Occasionally, the chaotic bustle that characterizes the campaign trail subsides for just a brief moment.
A sudden slowdown occurs and everyone is really stoked to focus on something positive.
Pete Buttigieg's presidential campaign experienced that during a recent rally in Denver, Colorado, when a 9-year-old asked a delicate question.
With Super Tuesday fast approaching on March 3, 2020, the remaining Democratic presidential candidates have kicked it into high gear, racing all over the U.S. to campaign in each of the 14 states who will hold primaries on that day.
One of those coast-to-coast scramblers is Pete Buttigieg, the former Mayor of South Bend, Indiana and only openly gay candidate in the field.
After three state primaries have already been decided, Buttigieg finds himself in second place, still firmly in the chase to be the Democratic Party's choice to take on Trump in the November 2020 general election.
But for the span of one, on-stage conversation during a rally in Denver, Colorado—one of those 14 Super Tuesday states—Buttigieg was called to forget numbers and logistics for a hot second.
Leave it to a 9-year-old to rekindle some humanity in the race.
The child, Zachary Ro of Lone Tree, Colorado initially stood offstage while a moderator read his question.
"Thank you for being so brave. Would you help me tell the world I'm gay too? I want to be brave like you."
Buttigieg immediately responded with some positive disagreement, outlining Ro's obvious courage in his crowd-pleasing response.
"I don't think you need a lot of advice from me on bravery. You seem pretty strong."
"It took me a long time to figure out how to tell even my best friend that I was gay, let alone to go out there and tell the world."
"And to see you willing to come to terms with who you are in a room full of 1,000 people, thousands of people you've never met, that's really something."
The candidate then continued with some more direct, pragmatic advice for the unique challenges Ro will encounter as he matures within an especially tumultuous contemporary world.
"The first thing is that it won't always be easy, but that's OK because you know who you are. And that's really important, because when you know who you are, you have a center of gravity that can hold you together when all kinds of chaos is happening around you."
The former Mayor went on to outline some empowering benefits to embracing his honest self, highlighting that the positive outcomes do not end at acceptance.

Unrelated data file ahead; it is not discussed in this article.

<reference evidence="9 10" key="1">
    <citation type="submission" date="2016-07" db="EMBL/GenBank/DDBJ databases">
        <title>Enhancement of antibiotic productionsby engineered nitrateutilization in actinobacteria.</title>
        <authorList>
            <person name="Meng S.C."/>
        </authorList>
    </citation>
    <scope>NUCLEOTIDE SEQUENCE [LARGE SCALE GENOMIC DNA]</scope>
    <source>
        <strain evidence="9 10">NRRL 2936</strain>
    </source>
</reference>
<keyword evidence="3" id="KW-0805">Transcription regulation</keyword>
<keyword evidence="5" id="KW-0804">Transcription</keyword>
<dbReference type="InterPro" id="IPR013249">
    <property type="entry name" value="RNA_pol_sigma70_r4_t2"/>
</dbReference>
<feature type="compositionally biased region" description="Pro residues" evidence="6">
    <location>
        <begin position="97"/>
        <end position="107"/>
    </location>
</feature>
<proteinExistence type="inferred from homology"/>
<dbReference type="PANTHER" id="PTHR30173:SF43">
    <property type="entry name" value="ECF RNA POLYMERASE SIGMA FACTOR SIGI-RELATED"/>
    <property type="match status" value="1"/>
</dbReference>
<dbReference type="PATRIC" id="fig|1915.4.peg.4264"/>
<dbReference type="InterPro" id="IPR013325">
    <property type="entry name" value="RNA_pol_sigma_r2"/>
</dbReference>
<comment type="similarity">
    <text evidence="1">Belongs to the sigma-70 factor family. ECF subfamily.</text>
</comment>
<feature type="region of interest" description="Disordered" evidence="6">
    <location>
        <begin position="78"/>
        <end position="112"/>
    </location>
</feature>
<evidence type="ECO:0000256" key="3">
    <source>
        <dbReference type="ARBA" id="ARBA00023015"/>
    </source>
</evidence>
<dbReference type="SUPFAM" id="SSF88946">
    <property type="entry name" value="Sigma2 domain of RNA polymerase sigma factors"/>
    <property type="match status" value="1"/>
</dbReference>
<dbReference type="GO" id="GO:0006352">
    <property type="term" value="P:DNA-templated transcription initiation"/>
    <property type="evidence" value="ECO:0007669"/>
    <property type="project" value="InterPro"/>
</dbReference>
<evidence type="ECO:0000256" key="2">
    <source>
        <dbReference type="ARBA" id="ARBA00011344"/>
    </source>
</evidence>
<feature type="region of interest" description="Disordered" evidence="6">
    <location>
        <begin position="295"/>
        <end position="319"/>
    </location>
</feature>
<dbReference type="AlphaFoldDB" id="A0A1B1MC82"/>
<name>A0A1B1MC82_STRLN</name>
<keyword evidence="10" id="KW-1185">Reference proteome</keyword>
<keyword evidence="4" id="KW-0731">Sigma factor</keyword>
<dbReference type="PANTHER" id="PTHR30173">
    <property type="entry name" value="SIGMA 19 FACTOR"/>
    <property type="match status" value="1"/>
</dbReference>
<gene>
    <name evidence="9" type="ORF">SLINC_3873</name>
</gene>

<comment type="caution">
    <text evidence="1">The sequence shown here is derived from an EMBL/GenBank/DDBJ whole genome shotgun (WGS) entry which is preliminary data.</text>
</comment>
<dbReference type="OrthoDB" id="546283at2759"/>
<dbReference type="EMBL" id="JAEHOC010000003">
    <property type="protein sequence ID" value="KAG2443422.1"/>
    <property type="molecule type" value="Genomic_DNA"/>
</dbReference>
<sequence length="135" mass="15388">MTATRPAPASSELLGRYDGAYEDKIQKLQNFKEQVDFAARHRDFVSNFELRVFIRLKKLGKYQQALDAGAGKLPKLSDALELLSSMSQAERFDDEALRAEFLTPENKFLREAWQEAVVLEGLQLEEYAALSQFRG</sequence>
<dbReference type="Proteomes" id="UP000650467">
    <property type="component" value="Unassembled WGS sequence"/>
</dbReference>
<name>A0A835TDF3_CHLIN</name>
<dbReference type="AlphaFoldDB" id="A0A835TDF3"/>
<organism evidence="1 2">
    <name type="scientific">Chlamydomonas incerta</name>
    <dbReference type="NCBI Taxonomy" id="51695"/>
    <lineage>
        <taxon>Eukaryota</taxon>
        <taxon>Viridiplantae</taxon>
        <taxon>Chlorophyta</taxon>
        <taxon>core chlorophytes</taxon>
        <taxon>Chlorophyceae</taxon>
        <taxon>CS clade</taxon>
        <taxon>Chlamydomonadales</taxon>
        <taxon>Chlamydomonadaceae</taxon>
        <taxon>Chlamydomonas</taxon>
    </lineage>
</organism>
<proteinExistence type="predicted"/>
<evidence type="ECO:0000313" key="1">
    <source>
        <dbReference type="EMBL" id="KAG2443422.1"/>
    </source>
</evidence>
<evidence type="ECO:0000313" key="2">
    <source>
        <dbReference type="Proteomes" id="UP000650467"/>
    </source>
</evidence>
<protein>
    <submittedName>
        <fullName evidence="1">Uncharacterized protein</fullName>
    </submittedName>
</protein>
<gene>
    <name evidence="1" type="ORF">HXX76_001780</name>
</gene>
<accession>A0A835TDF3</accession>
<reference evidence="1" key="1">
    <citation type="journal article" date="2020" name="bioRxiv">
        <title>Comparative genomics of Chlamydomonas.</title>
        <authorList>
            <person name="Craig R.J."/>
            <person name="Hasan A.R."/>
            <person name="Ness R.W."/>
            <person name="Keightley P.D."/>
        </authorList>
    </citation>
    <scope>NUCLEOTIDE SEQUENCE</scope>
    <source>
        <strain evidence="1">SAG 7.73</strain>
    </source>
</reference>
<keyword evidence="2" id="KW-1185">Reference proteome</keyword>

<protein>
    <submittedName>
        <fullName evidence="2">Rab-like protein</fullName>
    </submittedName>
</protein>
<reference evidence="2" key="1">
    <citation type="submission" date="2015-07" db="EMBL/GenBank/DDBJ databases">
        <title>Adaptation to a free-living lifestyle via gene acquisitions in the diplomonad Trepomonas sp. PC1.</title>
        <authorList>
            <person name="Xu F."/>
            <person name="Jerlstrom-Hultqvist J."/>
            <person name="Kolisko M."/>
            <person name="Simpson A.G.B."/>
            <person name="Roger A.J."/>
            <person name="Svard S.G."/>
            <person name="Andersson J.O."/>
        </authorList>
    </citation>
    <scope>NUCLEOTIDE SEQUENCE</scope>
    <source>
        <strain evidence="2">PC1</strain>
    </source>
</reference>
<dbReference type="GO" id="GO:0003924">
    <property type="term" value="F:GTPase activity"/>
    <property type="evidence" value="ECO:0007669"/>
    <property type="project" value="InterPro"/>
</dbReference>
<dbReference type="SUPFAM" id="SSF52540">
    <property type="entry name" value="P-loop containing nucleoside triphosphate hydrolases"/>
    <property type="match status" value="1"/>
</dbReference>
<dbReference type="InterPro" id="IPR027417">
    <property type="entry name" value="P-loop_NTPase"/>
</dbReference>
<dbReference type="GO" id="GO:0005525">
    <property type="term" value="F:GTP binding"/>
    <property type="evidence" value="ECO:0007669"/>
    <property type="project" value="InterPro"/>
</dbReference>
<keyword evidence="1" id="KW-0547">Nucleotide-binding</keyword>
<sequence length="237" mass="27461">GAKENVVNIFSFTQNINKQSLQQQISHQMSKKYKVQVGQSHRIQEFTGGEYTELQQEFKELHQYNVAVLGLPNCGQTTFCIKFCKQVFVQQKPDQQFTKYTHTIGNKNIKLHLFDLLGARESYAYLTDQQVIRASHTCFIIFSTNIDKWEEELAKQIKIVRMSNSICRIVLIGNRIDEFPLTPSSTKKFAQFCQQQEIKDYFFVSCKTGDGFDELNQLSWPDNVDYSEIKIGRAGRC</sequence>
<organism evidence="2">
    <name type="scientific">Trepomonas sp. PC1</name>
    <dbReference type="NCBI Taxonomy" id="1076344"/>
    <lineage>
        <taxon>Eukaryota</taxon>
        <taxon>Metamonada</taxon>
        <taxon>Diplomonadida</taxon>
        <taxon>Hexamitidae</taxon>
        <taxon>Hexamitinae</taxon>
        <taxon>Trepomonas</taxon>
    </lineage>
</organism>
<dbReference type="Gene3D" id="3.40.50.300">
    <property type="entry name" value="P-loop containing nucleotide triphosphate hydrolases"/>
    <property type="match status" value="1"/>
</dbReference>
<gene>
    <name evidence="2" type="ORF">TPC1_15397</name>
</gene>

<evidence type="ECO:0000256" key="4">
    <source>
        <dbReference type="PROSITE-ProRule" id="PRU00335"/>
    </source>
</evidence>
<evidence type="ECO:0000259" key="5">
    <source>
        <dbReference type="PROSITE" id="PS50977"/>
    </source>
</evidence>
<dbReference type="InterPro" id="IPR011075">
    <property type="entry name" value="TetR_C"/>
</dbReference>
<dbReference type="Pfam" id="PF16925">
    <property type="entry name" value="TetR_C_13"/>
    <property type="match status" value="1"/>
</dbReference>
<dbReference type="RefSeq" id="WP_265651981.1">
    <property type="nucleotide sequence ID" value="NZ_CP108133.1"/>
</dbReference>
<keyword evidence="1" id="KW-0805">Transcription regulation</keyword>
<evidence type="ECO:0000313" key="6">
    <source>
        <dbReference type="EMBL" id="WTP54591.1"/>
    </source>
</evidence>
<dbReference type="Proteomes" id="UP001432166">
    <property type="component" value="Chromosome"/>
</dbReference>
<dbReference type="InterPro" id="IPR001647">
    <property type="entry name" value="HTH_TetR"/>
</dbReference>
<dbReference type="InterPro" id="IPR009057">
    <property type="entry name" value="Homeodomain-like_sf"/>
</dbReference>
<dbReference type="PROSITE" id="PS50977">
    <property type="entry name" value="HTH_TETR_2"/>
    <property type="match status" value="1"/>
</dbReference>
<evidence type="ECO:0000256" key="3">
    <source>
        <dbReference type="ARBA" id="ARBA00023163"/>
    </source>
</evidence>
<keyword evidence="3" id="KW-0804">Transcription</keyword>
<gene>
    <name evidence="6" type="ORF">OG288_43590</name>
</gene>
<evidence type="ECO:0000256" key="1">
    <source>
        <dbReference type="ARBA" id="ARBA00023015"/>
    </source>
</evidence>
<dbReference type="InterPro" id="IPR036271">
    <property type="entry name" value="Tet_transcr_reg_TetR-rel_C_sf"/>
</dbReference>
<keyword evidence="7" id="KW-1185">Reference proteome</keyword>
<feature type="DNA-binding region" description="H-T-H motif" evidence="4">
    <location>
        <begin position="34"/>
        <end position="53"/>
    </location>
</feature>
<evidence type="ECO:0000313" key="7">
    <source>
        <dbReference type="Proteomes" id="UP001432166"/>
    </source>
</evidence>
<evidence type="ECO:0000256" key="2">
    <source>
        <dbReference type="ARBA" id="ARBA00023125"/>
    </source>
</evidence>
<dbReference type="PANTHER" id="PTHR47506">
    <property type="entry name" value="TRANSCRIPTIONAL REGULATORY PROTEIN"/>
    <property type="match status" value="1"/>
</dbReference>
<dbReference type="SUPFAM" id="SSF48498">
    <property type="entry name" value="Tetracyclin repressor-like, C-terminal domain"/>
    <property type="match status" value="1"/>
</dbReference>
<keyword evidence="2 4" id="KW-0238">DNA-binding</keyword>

They can far surpass that.
"When I was trying to figure who I was, I was afraid that who I was might mean that I could never make a difference."
"And what wound up happening instead is that it's a huge part of the difference I get to make. I never could've seen that coming. And you'll never know who's life you might be affecting right now just by standing here, right now. There's a lot of power in that."
Despite his level-headed advice to Ro, Buttigieg himself took his lumps as he navigated the decision to come out upon returning from his deployment in Afghanistan.
He outlined the entire experience earlier in the race, at a Democratic Debate in September 2019.
And evidently, if Zachary Ro ever does run for president way down the line, it's likely that his sexuality won't have much to do with any troubles around his being elected.
A May 2019 Gallup Poll showed the steady increase in acceptance of a gay presidential candidate over the last four decades. In face, a socialist viewpoint was WAY more likely to spoil a candidate in the eyes of Americans than their sexuality.
For Zachary Ro the moment on stage wasn't the end of his fame. He enjoyed a few minutes of fame as he answered a couple questions when the rally was finished.
And, of course, Zachary got some internet love as well.
Some, though, did have concerns about whether this was a publicity ploy.
Most pointed to the child's age in this regard, even identifying possible problematic elements.
The decision about whether the moment was empowering or a setup will have to lay with the reader